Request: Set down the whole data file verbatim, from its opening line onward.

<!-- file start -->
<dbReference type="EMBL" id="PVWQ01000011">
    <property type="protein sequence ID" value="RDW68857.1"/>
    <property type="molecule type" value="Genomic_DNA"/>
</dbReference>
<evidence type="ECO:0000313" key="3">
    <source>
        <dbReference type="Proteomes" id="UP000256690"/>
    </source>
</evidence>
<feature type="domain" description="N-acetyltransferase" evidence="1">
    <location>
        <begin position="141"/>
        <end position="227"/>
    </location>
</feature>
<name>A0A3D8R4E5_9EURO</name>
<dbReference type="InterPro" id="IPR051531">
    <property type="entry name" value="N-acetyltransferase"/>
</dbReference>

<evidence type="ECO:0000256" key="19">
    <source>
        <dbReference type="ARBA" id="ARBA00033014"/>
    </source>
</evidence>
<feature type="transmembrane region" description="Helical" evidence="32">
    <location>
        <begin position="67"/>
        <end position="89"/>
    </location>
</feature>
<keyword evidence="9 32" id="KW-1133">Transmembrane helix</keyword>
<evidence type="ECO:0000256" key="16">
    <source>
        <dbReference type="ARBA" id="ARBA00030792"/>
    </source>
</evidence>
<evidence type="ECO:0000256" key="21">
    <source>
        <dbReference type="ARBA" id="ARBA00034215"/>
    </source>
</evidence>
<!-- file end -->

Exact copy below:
<dbReference type="EMBL" id="PVWQ01000011">
    <property type="protein sequence ID" value="RDW68857.1"/>
    <property type="molecule type" value="Genomic_DNA"/>
</dbReference>
<evidence type="ECO:0000313" key="3">
    <source>
        <dbReference type="Proteomes" id="UP000256690"/>
    </source>
</evidence>
<feature type="domain" description="N-acetyltransferase" evidence="1">
    <location>
        <begin position="141"/>
        <end position="227"/>
    </location>
</feature>
<name>A0A3D8R4E5_9EURO</name>
<dbReference type="InterPro" id="IPR051531">
    <property type="entry name" value="N-acetyltransferase"/>
</dbReference>

<evidence type="ECO:0000256" key="19">
    <source>
        <dbReference type="ARBA" id="ARBA00033014"/>
    </source>
</evidence>
<feature type="transmembrane region" description="Helical" evidence="32">
    <location>
        <begin position="67"/>
        <end position="89"/>
    </location>
</feature>
<keyword evidence="9 32" id="KW-1133">Transmembrane helix</keyword>
<evidence type="ECO:0000256" key="16">
    <source>
        <dbReference type="ARBA" id="ARBA00030792"/>
    </source>
</evidence>
<evidence type="ECO:0000256" key="21">
    <source>
        <dbReference type="ARBA" id="ARBA00034215"/>
    </source>
</evidence>